Crate evaluation for 2017-07-11: gcc


Crate evaluation for 2017-07-11: gcc

For additional contribution opportunities, see the main libz blitz thread.

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Guidelines checklist


  • [y] = guideline is adhered to, no work needed.
  • [n] = guideline may need work, see comments nearby
  • [/] = guideline not applicable to this crate


Guidelines checklist

This document is collaboratively editable. Pick a few of the guidelines, compare the gcc crate against them, and fill in the checklist with [y] if the crate conforms to the guideline, [n] if the crate does not conform, and [/] if the guideline does not apply to this crate. Each guideline is explained in more detail here. If [n], please add a brief note on the following line with an explanation. For example:

  - [n] Crate name is a palindrome (C-PALINDROME)
        - gcc backwards is ccg which is not the same as gcc

API guideline updates

What lessons can we learn from gcc that will be broadly applicable to other crates? Please leave a comment in that issue with your ideas!

Discussion topics

Should we rename this crate?

This crate includes some VS discovery code that seems a bit out of place. Do most build scripts that use C compilers need this module? Can it be moved into another crate?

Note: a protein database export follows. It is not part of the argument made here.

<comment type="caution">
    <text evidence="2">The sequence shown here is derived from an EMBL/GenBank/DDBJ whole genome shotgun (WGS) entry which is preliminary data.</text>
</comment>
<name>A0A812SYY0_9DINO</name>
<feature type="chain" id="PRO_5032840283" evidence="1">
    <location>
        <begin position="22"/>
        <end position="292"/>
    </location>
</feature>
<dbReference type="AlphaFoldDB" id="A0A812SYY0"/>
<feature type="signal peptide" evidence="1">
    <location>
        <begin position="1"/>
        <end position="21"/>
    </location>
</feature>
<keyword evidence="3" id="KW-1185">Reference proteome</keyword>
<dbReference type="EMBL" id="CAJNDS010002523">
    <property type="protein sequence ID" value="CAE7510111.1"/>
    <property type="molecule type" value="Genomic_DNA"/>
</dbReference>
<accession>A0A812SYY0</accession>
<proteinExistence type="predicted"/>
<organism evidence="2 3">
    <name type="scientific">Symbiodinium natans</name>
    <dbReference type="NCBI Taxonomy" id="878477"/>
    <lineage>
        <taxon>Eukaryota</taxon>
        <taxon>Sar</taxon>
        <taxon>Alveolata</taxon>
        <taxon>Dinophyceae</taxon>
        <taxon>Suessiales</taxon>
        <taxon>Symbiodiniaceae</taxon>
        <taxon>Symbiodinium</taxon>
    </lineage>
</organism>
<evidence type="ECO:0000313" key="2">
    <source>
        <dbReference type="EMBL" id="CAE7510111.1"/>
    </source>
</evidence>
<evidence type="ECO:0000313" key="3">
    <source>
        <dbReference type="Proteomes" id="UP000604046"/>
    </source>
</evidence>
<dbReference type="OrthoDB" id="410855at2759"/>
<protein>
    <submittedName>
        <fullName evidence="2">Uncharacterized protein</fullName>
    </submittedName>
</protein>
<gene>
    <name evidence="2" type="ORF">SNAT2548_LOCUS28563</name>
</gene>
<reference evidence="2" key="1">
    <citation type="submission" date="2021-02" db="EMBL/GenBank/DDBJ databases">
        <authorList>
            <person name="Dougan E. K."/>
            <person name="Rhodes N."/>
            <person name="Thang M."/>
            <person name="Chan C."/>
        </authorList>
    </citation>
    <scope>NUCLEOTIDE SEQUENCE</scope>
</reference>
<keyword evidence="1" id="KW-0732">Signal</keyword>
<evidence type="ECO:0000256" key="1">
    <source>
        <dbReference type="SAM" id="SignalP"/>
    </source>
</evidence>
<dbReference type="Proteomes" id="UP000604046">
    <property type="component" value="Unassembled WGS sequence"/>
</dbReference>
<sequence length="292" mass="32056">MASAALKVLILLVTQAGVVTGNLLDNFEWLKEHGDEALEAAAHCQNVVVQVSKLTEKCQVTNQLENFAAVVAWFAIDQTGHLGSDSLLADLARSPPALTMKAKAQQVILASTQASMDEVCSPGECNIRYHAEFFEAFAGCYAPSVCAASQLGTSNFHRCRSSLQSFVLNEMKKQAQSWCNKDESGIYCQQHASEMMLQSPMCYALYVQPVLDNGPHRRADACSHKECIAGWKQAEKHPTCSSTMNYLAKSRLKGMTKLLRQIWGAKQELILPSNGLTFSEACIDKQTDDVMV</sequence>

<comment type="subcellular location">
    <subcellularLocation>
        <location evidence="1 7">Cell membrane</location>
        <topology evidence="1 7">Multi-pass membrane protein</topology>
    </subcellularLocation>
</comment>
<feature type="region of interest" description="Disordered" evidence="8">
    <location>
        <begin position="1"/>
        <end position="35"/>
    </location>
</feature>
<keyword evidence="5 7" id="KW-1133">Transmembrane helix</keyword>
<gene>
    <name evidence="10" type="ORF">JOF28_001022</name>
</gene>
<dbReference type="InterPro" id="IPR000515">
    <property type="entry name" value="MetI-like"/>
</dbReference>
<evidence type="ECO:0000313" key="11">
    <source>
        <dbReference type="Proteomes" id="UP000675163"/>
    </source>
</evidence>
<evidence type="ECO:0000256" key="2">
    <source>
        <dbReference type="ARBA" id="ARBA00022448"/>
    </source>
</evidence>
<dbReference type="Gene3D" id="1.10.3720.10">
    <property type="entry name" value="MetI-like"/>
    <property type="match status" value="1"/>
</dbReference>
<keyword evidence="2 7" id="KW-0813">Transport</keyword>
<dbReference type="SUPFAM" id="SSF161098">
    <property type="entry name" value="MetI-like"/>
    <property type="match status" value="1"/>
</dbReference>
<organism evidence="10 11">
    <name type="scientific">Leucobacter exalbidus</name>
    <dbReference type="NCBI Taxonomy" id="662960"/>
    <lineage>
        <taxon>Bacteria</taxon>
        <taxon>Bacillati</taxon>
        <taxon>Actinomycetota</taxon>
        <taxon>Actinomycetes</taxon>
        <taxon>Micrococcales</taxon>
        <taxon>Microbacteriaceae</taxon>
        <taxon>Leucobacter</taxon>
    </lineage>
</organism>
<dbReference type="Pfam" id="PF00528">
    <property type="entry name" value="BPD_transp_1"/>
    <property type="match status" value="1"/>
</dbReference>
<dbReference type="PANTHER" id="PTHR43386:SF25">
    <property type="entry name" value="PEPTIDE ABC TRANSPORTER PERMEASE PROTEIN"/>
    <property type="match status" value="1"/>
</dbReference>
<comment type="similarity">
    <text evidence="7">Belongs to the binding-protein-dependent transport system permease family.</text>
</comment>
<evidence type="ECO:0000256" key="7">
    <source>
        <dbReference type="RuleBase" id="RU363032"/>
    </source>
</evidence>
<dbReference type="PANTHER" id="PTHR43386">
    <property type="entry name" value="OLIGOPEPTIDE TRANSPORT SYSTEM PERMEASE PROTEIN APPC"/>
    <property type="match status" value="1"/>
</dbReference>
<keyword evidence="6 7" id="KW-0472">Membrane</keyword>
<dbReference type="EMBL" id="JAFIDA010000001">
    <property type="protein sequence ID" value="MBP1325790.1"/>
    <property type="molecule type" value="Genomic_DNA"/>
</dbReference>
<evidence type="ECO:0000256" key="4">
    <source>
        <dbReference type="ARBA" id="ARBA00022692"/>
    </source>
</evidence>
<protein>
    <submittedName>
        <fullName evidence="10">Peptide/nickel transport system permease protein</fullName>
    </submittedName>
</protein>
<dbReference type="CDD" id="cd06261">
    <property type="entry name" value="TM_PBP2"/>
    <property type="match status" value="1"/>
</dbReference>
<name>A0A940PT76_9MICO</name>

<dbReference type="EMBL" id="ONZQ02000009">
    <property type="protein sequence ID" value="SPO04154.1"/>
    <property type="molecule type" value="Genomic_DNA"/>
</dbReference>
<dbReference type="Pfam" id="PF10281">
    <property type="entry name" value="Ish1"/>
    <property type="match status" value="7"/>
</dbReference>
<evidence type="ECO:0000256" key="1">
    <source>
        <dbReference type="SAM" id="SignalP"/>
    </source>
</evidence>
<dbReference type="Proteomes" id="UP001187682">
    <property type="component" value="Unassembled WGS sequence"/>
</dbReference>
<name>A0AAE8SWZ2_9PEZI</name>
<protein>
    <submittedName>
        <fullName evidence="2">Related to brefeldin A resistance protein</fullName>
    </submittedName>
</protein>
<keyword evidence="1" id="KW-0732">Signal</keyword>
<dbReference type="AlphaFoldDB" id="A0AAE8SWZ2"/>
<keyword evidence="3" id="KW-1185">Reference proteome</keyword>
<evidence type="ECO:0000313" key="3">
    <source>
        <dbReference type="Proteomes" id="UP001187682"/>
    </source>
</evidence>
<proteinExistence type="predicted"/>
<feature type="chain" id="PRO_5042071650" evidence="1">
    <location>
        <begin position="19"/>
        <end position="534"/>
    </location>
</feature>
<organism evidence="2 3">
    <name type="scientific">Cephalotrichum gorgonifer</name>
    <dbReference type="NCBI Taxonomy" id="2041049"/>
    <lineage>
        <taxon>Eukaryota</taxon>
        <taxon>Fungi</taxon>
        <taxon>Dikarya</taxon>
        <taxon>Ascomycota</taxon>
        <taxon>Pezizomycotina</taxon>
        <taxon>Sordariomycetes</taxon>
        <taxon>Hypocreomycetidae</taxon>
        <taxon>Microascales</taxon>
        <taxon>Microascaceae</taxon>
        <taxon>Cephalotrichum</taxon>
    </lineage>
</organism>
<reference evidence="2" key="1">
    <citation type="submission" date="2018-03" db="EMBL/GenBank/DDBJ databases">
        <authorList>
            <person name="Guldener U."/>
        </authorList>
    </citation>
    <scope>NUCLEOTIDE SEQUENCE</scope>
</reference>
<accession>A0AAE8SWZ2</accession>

ToolFamily is a closed enum. Should it be opened?

Tool claims to be represent a C compiler, but at least windows_registry will return Tool’s for things that are not compilers. What needs to be clarified here?

Can .o files be generated by this crate? This seems to want to produce static libraries only.

expand seems weird. What’s it doing? What does it mean to convert multiple input files to a Vec?

It’s pretty clear this library has evolved to accommodate practical matters as they arise - it does not appear to be a comprehensive C compiler driver. Should we try to featurefy it for 1.0?

Is the scope of this crate (disregarding windows_registry) simple driving C / C++ compilers to produce static libraries? What about dynamic libraries, what about object files, what about driving the linker directly? One could imagine e.g. extracting rustc’s entire backend linker abstraction so that others could use it - would that go here, another crate?

Inconsistency - compile_library() shorthand supports setting multiple files from a slice, but the “full” usage via Config does not (it requires multiple calls to .file()).

There’s cpp(bool), but it doesn’t specify the C++ version. Similarly there’s no way to specify C version (some compilers default to C99, some require opt-in, so an unspecified version is non-portable).

  • budziq: An enum or even a separate builder for compiler configuration/variants might be more appropriate here